Pathfinder by the Pound at the Frog God booth at Gary Con 2018-small

The most popular topic at Black Gate last month was the Gary Con gaming convention in Lake Geneva, Wisconsin, Gary Gygax’s home town. Part 1 of my convention report, in which I detailed the angry fallout among Pathfinder licensees to Paizo’s announcement of an impending Second Edition — including the “Pathfinder by the POUND!!” liquidation at the Frog God booth — was our most popular post for the month, by a pretty wide margin. Part 2 of my report, a 17-photo pictorial walkaround of the gorgeously well-stocked Goodman Games/Black Blade booth, came in at #3.

Gary Con wasn’t the only topic of interest in March, however. The second most-trafficked article for the month was Rich Horton’s commentary on the Hugo nominations, and our look at Unbound Worlds’ suggestions on where to start with Gothic Space Opera came in at #4. Rounding out the Top Five was Bob Byrne’s recap of his epic adventures with Gabe Dybing, Martin Page and his son Xander, and the new Conan RPG from Modiphius Entertainment.

Thomas Parker got into the spirit of our recent Ace Double reviews with “Doubling Down, or Just How Bad Are Ace Doubles, Anyway?” and that was good enough to win him the #6 slot for March. Joe Bonadonna claimed #7 with his review of Tempus With His Right-Side Companion Niko, by Janet Morris. Sean McLachlan picked up on the vintage paperback theme nicely with “STRANGE! WEIRD! EERIE! The Odd, Unusual, and Uncanny Biography of Lionel Fanthorpe,” placing at #8.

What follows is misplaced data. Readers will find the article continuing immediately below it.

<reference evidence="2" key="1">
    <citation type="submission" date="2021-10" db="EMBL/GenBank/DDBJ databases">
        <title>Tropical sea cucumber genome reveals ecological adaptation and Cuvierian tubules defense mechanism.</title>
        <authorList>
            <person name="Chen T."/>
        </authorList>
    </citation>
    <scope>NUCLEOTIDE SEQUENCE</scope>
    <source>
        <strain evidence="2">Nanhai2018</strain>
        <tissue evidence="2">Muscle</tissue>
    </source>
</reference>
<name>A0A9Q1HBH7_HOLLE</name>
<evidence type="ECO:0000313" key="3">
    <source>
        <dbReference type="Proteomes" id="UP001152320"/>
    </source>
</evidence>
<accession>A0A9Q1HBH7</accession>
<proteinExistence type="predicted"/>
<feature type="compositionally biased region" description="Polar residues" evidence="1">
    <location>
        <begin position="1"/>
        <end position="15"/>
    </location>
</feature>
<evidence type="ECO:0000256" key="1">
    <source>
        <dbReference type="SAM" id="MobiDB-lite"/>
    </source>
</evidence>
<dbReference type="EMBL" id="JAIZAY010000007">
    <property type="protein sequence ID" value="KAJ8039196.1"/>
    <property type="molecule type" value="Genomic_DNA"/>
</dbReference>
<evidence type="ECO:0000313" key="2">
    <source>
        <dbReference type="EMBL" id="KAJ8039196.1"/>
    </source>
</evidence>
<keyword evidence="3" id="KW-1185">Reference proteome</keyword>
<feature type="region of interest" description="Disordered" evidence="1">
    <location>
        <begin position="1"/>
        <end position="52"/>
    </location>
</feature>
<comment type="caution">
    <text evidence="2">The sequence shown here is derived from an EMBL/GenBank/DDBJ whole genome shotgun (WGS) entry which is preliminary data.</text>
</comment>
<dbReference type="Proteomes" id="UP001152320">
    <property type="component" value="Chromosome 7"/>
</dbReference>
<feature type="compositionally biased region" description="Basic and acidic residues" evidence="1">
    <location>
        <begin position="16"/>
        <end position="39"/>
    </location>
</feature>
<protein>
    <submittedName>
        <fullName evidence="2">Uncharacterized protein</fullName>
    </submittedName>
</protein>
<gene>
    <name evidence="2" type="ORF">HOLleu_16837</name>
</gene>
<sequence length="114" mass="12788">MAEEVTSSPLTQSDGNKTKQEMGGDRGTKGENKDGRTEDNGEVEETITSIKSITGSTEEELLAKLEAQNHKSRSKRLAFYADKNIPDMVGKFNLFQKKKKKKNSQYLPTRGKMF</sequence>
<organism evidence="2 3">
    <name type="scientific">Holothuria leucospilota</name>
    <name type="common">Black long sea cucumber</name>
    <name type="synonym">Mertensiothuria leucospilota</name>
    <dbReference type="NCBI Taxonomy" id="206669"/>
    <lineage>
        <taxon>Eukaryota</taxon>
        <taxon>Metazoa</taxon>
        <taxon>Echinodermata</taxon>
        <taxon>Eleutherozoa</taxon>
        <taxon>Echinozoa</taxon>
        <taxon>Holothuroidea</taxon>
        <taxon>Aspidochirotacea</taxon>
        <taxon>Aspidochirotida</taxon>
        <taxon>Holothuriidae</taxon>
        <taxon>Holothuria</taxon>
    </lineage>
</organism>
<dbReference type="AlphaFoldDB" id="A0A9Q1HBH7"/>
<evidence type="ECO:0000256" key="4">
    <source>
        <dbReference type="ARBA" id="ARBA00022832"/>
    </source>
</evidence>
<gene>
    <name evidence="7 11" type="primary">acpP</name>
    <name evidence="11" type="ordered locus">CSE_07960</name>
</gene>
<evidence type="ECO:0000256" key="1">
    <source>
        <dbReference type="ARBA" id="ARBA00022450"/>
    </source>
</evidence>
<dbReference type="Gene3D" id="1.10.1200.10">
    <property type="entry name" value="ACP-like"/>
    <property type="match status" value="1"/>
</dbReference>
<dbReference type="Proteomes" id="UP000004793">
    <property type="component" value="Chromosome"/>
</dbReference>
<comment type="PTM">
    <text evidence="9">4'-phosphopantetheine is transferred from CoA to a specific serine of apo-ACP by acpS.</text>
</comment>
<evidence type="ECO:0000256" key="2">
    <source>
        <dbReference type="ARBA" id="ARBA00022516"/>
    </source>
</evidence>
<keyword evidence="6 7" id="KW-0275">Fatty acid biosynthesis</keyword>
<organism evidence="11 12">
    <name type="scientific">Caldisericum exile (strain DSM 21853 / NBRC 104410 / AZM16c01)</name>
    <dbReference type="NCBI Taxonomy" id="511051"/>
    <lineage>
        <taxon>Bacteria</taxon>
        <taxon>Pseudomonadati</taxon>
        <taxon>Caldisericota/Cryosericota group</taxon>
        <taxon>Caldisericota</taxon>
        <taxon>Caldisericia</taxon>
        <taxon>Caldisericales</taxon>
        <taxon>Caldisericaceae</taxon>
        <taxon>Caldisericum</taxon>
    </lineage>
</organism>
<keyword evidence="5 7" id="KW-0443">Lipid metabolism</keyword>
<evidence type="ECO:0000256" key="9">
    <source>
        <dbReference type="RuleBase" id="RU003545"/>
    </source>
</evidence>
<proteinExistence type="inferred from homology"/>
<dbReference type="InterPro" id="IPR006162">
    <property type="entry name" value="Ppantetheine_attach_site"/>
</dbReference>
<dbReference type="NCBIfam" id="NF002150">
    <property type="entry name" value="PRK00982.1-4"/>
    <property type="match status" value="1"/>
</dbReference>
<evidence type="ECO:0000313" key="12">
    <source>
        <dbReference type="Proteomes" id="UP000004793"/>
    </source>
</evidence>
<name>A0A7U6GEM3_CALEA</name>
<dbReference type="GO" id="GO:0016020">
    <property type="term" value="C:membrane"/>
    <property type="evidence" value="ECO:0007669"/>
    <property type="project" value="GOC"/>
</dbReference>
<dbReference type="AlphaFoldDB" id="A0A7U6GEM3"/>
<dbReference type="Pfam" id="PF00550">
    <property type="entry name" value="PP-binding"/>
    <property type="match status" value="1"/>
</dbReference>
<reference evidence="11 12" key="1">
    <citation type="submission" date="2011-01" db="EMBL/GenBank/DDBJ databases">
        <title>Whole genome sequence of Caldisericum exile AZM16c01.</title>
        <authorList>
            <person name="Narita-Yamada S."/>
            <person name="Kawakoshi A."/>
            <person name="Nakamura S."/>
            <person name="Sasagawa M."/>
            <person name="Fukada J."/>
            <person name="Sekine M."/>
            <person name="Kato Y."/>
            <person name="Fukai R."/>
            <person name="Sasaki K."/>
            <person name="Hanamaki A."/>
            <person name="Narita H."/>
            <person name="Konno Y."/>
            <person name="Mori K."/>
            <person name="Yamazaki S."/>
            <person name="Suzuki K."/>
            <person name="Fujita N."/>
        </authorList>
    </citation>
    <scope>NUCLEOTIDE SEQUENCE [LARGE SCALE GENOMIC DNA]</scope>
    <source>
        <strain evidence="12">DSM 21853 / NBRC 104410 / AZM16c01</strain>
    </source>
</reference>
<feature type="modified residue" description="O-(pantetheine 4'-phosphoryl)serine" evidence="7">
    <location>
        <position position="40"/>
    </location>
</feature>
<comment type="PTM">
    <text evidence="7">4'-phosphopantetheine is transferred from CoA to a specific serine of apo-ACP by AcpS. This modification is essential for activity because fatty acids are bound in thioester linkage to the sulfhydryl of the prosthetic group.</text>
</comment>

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Congratulations to Ryan Harvey on his 300th Blog Post!

Saturday, April 21st, 2018 | Posted by John ONeill

Ryan Harvey's 300th blog post cake-smallIf you stopped by the blog earlier today, you may have noticed a brief notice from our Saturday morning blogger Ryan on the occasion of his 300th post at Black Gate.

If you’re not a regular, you can be forgiven for not appreciating just what a big deal this is. But here’s a few facts to put it into perspective: over the last decade we’ve welcomed well over 250 different bloggers and guest writers, many of whom have become regular contributors. Only three others have produced the volume of content Ryan has: Matthew David Surridge (332 articles), Sue Granquist (408), and myself.

Here’s another one: Ryan has been writing for us for ten years, and in the past 12 months alone has produced 100,000 words at Black Gate. That’s the rough equivalent of 10 volumes of lively journalism on John Carpenter, monster movies, Edgar Rice Burroughs, Clark Ashton Smith, sword-and-sandal epics, and other topics of vital national interest.